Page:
The only time I remember having a close encounter, was when my friend and I were walking home from another friend’s house in Hall Lake. We were walking along near a birch bark tree, when suddenly, a flash of light went streaking over the birch bark tree, we saw our shadows on the ground and we quickly looked up. We did not see anything or hear a sound, at least not from what I remember. We tried to rationalize by asking each other what it was, but when my friend told me it was probably headlights shining, I responded with “from up there?” We both looked at each other and ran back to our friend’s house.

When we got there, we told him everything. He told us that he heard that when you see a flying saucer once during the night, you won’t see it again. It wasn’t too assuring for us because we were scared out of our minds. We still had to go home, however, my friend lived closer than I did and so after I dropped him off, I still had a way to go before I got home. I was very paranoid during that walk.

nōhkom – my grandmother

nimosōm – my grandfather

machi-pimithākan – bad flying device or object, UFO, flying saucer

wāpahtam – he/she sees (something)

nohkom wāpahtam machi-pimithākan – My grandmother saw a UFO

nimosōm owāskahikanis – grandfather’s cabin

kithāskīwi masinahikana – lying books (such as The National Inquirer and Weekly World News)

nitawīmāw – my female cousin from father’s brother

ninanāskimon kā ayimihtayin nitācithohkīwina.  I am thankful that you are reading my stories.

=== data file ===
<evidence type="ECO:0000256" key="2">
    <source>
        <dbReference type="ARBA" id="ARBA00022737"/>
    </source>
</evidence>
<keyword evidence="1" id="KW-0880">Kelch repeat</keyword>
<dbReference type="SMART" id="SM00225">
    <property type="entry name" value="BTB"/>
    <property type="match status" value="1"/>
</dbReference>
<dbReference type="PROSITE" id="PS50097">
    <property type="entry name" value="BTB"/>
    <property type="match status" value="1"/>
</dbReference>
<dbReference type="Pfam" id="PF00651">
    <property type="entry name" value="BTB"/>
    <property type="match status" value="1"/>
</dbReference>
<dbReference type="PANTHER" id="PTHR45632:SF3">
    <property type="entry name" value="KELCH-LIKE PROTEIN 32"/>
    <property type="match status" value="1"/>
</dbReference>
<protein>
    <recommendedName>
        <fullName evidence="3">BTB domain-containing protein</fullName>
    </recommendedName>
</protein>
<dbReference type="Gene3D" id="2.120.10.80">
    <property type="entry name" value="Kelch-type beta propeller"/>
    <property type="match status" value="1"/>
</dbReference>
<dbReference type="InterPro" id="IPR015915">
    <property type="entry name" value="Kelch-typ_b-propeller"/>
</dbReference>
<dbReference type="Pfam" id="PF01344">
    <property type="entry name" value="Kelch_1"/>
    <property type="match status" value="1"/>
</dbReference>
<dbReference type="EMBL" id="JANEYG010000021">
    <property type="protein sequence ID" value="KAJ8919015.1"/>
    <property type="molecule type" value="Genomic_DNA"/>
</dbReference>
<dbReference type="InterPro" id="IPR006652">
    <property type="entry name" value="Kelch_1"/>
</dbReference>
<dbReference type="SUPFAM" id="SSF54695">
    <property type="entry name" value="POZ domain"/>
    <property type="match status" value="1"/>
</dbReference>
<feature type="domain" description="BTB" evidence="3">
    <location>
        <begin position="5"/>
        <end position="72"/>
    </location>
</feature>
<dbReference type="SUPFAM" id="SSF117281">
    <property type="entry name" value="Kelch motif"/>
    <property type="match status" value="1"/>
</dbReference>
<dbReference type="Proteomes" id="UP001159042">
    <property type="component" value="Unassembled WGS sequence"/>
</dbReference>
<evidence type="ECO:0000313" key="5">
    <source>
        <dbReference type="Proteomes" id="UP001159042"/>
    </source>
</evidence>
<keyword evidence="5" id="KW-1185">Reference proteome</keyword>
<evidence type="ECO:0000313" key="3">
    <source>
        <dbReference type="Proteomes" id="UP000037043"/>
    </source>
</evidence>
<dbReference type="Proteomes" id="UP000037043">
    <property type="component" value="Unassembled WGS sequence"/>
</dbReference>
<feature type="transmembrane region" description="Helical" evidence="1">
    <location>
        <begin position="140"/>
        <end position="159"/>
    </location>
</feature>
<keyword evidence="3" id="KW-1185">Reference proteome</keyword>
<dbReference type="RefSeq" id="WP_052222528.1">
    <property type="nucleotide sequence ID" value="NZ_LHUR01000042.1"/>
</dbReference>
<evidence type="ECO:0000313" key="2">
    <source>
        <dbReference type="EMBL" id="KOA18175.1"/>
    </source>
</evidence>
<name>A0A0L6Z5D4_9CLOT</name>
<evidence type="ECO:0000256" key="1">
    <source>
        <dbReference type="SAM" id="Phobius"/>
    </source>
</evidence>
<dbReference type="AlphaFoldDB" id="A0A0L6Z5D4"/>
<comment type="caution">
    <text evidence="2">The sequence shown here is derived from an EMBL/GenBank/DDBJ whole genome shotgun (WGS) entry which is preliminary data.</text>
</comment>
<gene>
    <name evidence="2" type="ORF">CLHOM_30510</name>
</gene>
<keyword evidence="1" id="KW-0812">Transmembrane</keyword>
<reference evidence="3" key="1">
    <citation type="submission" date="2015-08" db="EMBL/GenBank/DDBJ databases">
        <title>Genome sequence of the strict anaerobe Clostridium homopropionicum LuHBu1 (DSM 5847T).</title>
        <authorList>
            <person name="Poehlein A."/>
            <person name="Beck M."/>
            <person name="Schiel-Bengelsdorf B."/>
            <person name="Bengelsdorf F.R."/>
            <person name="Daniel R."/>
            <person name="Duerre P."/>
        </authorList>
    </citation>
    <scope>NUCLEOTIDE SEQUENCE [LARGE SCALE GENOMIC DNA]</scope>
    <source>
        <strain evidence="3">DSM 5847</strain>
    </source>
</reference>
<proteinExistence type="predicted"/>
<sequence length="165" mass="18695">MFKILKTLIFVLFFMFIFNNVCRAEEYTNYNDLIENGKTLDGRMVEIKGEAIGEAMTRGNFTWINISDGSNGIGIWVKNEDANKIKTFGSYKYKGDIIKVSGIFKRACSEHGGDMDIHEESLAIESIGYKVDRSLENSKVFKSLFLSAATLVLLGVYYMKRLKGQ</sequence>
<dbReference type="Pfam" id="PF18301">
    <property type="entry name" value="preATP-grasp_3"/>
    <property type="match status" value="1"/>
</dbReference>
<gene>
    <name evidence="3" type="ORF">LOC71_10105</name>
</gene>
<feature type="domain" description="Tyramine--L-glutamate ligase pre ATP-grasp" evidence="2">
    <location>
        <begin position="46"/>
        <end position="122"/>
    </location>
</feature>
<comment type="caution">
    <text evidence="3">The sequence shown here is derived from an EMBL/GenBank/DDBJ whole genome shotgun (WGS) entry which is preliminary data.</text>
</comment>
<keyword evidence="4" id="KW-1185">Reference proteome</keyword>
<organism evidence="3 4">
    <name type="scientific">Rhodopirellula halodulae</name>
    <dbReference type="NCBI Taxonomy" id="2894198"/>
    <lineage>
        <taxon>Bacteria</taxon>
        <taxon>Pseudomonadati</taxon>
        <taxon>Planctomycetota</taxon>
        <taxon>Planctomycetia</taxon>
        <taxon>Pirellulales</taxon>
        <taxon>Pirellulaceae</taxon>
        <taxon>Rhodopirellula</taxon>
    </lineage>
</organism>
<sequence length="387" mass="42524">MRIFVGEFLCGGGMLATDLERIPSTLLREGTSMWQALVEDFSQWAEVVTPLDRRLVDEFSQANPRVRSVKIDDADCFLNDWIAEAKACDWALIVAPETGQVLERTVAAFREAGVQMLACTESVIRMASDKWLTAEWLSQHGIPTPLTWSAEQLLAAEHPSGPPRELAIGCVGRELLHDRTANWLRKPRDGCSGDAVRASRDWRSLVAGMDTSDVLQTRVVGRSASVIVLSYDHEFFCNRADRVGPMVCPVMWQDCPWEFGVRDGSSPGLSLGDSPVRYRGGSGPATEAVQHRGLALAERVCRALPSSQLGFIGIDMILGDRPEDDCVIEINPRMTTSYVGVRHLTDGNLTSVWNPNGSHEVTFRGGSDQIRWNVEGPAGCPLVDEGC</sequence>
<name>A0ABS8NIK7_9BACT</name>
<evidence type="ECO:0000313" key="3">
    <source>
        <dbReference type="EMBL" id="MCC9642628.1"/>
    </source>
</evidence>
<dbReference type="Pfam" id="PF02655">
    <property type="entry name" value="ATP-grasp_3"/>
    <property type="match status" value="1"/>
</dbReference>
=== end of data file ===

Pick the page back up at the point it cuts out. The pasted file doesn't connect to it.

nisīmis ikwa nitawīmāw īpimiskohtīyahk – My sister, my cousin and I, walk on the ice

break-up

piyakwāw kaki sīkwahk (once when it was spring), but maybe it was more mithōskamin (break-up of the six-seasons), nisīmis ikwa nitawīmāw (my younger sister and female cousin from father’s brother) decided to go check out the lake. We were across the lake from nimosōminān (our grandfather’s) cabin waiting out mithōskamin so niwahkōmākinānak (our families) could travel there once the ice was gone.

nisīmis had the ever-bright idea for the three of us tapimiskohtīyahk (to walk on the ice). There were trails of hard snow on the otherwise melting ice. We walked carefully and nisīmis went a bit further than we did. The atimwak (dogs) that followed us around did not follow the trails and would end up falling halfway through the ice and jumping out again. This happened as we were at least 15-20 feet from the landing. We all looked at each other and ever so carefully walked back to shore. nimitho pathīhokonān (we were lucky).

I cringe when I see a child walk on the unsafe ice, I instinctively yell at the kid or kids when I see them. Taking such a chance for adventure is something that, unfortunately, many children do. Please look out for your children and even if you think they will behave themselves because they would never do such a thing, there are always bad influences out there.


I have worded out many of the Cree terms below the way I remember them. If you feel the need to correct me on pronunciation or spelling, feel free, we are all always learning.

piyakwāw kaki sīkwahk – once when it was spring

pimiskohtī – you walk on the ice (command)

īpimiskohtīyan – I walk on the ice

īpimiskohtīyahk – we walked on the ice

nisīmis – my younger sibling

nitawīmāw – female cousin from father’s brother

niwahkōmākinānak – our families (this is how I understood the Cree term, corrections are welcome).

sīkwan – spring

mithōskamin – break-up

nimitho pathīhokonān – we were lucky, something good happened to us (I hope I got that right)

atim – dog

atimwak – dogs

 

 

Kinipīminaw – Our Water

Update: Husky to pay $3.82M in penalties after guilty plea in 2016 oil spill
Jun 12, 2019 - https://larongenow.com/2019/06/12/husky-to-pay-3-82m-in-penalties-after-guilty-plea-in-2016-oil-spill/